Substantially free of allergen means that the ratio of number of antibodies to the number of antibody-binding epitopes binding to said antibodies, as measured in vitro, before administration is at least 100/1, preferably 1000/1.

One or more IgG isotype antibodies, substantially free of other isotype antibodies means that the ratio of the total number of IgG isotype antibodies to the total number of non-IgG isotype antibodies, as determined in vitro, before administration is at least 100/1, preferably 1000/1.

A persistent cross protection is a protection whereby, after a contact with the bystander allergen, a significant decrease in inflammatory response is noticed, even after stopping the treatment for at least four days, preferably after stopping of the treatment for at least six days. The significance of the decrease may be evaluated by comparing the treatment, supposed to result in a persistent reduction of aeroallergen-induced inflammatory response with a placebo treatment.

Aeroallergens include, but are not limited to pollen, including pollen from gymnosperms, dicotyledonous angiosperms and monocotyledonous angiosperms, dust mite antigens and mold antigens such as Alternaria antigens.

An unrelated allergen as used here is an allergen that is not significantly bound by the anti-allergen binding domain used in the treatment. Preferably, the binding is less than 10%, more preferably less than 1% of the binding of the specific allergen towards which the anti-allergen binding domain is directed, as measured in an elisa assay.

An allergic inflammation as used here is an airway response characterized by increased infiltration in the airways of leucocytes and/of which eosinophils are the main component. In addition, an increased mucus formation as the result of goblet cell metaplasia characterizes allergic airway inflammation.

EXAMPLES

Materials and Methods to the Examples

Mice

Female BALB/c mice were purchased from the Broekman Institute. All mice used were 5-8 wks old at the time of the experiments.

Sensitization and Challenge

The mice were primed intraperitoneally with 10 μg of ovalbumin (OA) (Sigma Chemical Co., St. Louis, Mo.), adsorbed to 1 mg of alum in 0.5 ml of endotoxin free phosphate-buffered saline (PBS), three times at 1-wk intervals. At 7 and 8 days after the last immunization the mice received an aerosol challenge with OA (1%, w/v). This was accomplished in a closed plastic aerosol chamber in which the mice were placed for 30 min. The aerosol was generated via a pressurized nebulizer. Mice were sacrificed 48 hours after aerosol exposure (short protocol). To assess the persistence of the protective effect after multiple aerosol exposures, another protocol involving sensitization of mice with 10 μg OA and 1 mg alum intraperitoneally on days 0 and 7 followed by OA aerosol challenge from days 14 to 20 was used (repetitive protocol). When catalase (human erythrocyte Cat No 219008, Calbiochem) was used as the model allergen, sensitization of mice involved 100 μg h-cat in 2 mg alum and challenge was performed with 50 μg h-cat in 80 μl intratracheally (since catalase is degraded by aerosol).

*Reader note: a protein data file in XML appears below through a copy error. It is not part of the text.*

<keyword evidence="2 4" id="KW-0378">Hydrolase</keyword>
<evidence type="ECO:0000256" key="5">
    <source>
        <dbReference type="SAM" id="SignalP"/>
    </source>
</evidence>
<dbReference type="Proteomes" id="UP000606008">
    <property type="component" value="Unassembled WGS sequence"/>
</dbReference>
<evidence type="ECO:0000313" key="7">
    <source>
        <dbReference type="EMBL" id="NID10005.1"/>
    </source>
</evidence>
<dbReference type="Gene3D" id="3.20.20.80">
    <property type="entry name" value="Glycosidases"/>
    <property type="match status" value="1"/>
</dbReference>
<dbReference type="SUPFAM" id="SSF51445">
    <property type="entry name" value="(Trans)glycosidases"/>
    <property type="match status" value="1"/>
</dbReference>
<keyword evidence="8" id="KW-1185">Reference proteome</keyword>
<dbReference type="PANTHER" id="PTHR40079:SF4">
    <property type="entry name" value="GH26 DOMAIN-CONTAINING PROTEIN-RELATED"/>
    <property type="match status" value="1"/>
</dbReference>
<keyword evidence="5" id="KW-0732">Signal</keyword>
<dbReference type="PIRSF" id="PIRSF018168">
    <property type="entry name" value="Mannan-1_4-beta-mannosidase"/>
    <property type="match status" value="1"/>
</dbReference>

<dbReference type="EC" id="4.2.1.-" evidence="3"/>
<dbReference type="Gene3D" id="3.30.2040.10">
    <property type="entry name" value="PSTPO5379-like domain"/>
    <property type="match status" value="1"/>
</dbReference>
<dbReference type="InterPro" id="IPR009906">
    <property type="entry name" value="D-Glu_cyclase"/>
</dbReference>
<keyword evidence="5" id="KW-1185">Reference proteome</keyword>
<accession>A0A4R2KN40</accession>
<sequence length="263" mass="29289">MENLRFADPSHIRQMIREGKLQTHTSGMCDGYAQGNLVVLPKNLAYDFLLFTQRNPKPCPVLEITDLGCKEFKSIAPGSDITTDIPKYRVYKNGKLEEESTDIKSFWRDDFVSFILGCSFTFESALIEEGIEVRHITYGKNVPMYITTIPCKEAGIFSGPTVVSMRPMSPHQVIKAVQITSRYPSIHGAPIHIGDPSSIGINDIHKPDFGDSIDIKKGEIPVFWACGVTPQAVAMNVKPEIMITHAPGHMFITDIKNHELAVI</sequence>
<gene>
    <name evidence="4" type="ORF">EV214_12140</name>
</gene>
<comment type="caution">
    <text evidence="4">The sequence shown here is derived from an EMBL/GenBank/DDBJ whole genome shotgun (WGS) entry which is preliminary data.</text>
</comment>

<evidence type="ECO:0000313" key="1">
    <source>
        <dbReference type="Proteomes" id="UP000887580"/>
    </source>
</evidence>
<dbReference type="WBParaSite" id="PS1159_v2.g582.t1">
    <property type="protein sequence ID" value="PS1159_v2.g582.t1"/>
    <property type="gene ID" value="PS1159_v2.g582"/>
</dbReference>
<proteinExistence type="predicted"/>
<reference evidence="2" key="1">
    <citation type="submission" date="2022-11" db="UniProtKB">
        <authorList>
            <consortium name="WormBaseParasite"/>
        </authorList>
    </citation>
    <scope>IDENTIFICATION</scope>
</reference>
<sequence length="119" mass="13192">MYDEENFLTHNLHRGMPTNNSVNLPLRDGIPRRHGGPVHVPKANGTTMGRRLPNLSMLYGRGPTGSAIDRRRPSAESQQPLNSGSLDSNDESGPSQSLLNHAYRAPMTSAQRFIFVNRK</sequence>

Generation of Anti-OA Antibody Secreting Hybridoma Cell Lines

Briefly spleen cells (1×108/25 ml) from BALB/c mice immunized with OA were fused with the myeloma cell line SP2/0 (2×107/25 ml) in a 50 ml tube, centrifuged, supernatant discarded and pellet dried at 37° C. Polyethylene glycol was added slowly for 2 min followed by addition of 30 ml serum free medium (RPMI, glutamine, sodium pyruvate and β-mercaptoethanol) over a period of 15 mins. Centrifuge and resuspend the pellet at a concentration of 106 per ml in RPMI medium without HAT. After 24 hrs, add 50 μl of HAT per well. After 10-14 days screen the 96 well plates by ELISA for anti OA IgE and IgG antibodies. Hybridoma cells secreting anti-OA antibodies were recloned several times by limiting dilution. OA-specific subclones from plates were selected, transferred to 24 well plate and cultured for 7-10 days, supernatants were harvested and pooled. The antibodies were later purified by protein G (Pharmacia) affinity column under endotoxin free conditions and the amount of protein determined by ELISA. The antibody was filter sterilized through a 0.22-μm filter before use.

Antibody Treatment

Anti-OA IgG2a antibody (50 μg) was given to mice intranasally 2 hours prior to challenge with aerosol. Preliminary experiments have demonstrated the concentration of 50 μg administered twice to be the optimal dose for suppressing airway allergic inflammation. Further kinetics of retention of intranasally administered anti-OA IgG2a antibody in lungs have indicated the optimal time to be 2-12 hrs. The routes of administration of antibody viz. intranasal vs intravenous for elucidation of protective effect were compared. Intranasal route of administration of antibody markedly reduced the airway eosinophilia as compared to intravenous route, which was not effective.

Analysis of Bronchoalveolar Lavage (BAL) Fluid

The lungs of BALB/c mice were lavaged thrice with 1 ml HBSS (Ca2+ and Mg free HBSS supplemented with 0.05 mM sodium EDTA). BAL fluid was centrifuged (10 min, 4° C., 700×g) and the supernatant was stored at −70° C. for analysis of cytokine content. After resuspension in HBSS cells were counted on a haemocytometer. BAL cell differentials were determined on cytospin preparations stained with May Grunwald Giemsa. At least 200 cells were differentiated by light microscopy based on conventional morphologic criteria.